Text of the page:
When employees have a 401 (K) plan, then it acts as a personal pension account, building up money for the employer to use when they later retire.
However, with all the money that goes into a 401 (K) plan, you might be wondering if that money is tax deductible – meaning that it can be deducted from the amount of tax that you have to pay that tax year. Is this the case?
We’ve got the answers for you. In our informative guide below, you’ll find out all about 401 (K) plans and how they can affect your taxable income, as well as all kinds of other factors that may come from having a 401 (K).
Are 401 (K) Contributions Tax Deductible?
The short answer to the question, however, is no. No such thing as 401 (K) tax deduction exists, though there are certain tax benefits that come from having a 401 (K) plan that is being added to regularly. This article will cover them.
The reason that they are not deductible is because a deduction lowers the amount of your income that is subject to being taxed. This often leads to lowering how much tax you have to pay.
It is not possible to take your 401 (K) plan contributions and deduct them from your income tax in order to lower your taxable income.
What Is A 401 (K)?
Before we begin, it’s a good idea to make clear what we mean by a “401 (K) plan” and how it works. As we mentioned before, it’s a personal pension account that has money put into it while you’re under specific employment.
To begin getting a 401 (K) you first need to have completed 12 months of service to the employer.
But where does the money come from? It’s typically from your paycheck, with each having a little bit taken from it in order to go directly into the 401 (K) pension. However, sometimes the amounts will be matched by your employer too.
When the contribution comes from the paycheck, it is using pre-tax dollars, which helps reduce the tax liability and withholding.
On top of that, the money added to the 401 (K) is not included in your taxable income from the job at the end of the tax year, which means you might pay less in taxes.
How Does 401 (K) Contributions Affect Your Tax?
By contributing these pre-tax dollars to your 401 (K) plan, it acts almost like a tax deduction, but not quite.
Contributions can take many forms, such as investment gains, or even elective deferrals – which is a name given to a part of an employee’s salary that is kept back and put into a retirement plan.
These incomes are not taxed, instead being subject to tax deferral until a later date – when the funds are distributed and you take your pension money out.
An employer also benefits from their employee’s 401 (K) plans. The contributions that they make to each 401 (K) is deductible from their own federal income tax returns. However, this is only under certain conditions.
The 404 section of the Internal Revenue Code states that the employer’s contribution has a deduction limit that is 25% of the employee’s compensation.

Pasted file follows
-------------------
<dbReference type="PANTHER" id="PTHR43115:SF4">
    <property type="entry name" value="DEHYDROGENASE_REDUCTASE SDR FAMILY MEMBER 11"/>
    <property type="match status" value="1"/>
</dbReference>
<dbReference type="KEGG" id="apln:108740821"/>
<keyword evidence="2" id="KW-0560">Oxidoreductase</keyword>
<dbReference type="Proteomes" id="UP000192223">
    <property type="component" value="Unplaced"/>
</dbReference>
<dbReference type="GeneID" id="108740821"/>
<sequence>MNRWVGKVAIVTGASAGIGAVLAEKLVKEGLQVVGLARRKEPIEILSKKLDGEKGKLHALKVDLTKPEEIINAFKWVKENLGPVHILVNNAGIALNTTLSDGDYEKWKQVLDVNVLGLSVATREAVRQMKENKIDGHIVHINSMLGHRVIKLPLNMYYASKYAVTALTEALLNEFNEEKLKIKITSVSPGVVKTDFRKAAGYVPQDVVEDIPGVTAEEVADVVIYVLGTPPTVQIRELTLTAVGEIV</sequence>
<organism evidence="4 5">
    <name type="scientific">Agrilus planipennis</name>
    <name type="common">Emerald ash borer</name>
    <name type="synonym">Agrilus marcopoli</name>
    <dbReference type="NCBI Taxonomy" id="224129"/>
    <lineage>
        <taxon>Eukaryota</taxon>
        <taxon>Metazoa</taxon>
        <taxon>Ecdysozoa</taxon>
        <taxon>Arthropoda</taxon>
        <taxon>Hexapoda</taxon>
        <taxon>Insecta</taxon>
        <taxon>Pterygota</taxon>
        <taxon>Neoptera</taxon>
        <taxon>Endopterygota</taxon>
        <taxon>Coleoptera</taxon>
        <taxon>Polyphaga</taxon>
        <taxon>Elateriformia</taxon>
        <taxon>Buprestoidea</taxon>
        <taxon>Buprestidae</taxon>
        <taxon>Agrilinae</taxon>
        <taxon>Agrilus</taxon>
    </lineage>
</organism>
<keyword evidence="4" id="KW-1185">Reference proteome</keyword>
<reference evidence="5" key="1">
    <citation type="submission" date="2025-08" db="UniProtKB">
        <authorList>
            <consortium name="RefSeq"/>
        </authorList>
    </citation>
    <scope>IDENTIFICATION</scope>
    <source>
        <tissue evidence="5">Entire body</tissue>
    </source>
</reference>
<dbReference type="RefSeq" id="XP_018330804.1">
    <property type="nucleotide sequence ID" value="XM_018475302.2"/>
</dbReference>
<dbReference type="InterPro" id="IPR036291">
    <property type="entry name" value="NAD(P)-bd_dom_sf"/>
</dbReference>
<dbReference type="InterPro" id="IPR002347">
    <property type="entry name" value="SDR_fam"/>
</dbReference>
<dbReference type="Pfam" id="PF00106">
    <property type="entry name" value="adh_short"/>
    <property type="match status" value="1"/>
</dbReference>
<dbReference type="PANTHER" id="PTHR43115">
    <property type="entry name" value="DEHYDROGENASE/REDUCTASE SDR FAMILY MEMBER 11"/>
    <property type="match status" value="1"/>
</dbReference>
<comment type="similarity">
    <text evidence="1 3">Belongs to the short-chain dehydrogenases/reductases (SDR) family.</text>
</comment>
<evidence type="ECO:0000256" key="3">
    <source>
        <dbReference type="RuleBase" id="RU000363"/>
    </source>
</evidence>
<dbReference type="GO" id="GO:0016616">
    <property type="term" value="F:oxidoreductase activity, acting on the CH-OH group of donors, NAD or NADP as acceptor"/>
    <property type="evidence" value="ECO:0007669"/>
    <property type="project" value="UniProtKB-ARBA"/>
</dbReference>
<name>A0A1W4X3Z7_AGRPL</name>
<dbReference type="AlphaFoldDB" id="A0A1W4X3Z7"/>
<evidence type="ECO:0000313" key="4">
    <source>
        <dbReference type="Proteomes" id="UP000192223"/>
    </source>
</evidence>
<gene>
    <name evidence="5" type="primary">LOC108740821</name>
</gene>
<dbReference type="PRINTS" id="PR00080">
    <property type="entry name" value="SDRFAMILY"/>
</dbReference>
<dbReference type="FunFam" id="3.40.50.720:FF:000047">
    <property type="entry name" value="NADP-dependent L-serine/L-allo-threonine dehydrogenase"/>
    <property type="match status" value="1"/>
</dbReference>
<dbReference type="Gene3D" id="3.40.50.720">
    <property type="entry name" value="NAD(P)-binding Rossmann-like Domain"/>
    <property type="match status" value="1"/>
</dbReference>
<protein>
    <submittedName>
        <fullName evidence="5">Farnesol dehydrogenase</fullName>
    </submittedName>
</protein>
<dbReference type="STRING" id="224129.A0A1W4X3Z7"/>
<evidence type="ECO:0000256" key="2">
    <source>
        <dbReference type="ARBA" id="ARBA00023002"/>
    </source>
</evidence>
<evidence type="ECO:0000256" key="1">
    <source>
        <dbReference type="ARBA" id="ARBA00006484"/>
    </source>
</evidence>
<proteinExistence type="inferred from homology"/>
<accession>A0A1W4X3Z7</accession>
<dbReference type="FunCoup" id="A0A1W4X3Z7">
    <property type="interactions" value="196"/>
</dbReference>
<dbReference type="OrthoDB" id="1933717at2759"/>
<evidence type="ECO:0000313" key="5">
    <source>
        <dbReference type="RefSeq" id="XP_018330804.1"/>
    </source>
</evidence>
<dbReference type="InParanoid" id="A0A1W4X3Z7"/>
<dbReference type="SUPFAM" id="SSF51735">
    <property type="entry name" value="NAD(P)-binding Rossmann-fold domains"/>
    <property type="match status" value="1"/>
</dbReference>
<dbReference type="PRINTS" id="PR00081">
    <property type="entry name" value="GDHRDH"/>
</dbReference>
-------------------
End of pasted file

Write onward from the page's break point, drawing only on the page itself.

As long as their contribution meets this limitation, then the employer can deduct it from their own tax returns.
Reporting 401 (K) Contributions On Your Taxes
When it comes to filing your tax returns, you’ll want to include every proper and relevant piece of income so that you don’t fall to any penalties from the Internal Revenue Service (the IRS, who collect our taxes).
For this reason, you may wonder if the contributions into your 401 (K) need to be reported on your tax return. Simply, the answer is no. Since the contributions are done before being taxed, they don’t need to be included in your taxable income.
Taxing 401 (K) Withdrawals
Instead, you won’t need to report any 401 (K) income until you actually start taking money out of your 401 (K) plan, which will usually be when you have retired, since that’s what it is nominally for.
For that tax year, you’ll have to put it on your tax report. The benefit is that your tax bracket should be lower during retirement, because you’re not earning as much, and so you’ll lose little of the 401 (K) money to taxes.
The amount of money that you pay upon withdrawing, however, can vary.
If you take funds from your 401 (K) before the age of 59 ½ then it counts as an early distribution, and you have to pay a penalty of an extra 10% tax on the amount that you’re taking out. However, there are certain exceptions to this.
For example, an IRS levy of the plan would mean you don’t have to pay the extra 10%.
Similarly, military reservists called for active duty can get exceptions for certain distributions, or if the 401 (K) participant has been disabled then they don’t have to as well.
You will need to make sure that you do withdraw your 401 (K) money in time, though. You may not want to take it out early, as explained above, but there is a limit on how long you can actually keep the funds in their account.
The overall rule is that you need to withdraw the money before you reach 70 11/2 years old. However, if your 70th birthday was July 2019 or later, then age 72 is the limit.
You don’t have to remove it all at once, but you do have to take a minimum amount each time.
If you have a 401 (K) plan then it cannot be deducted from your end of year taxes.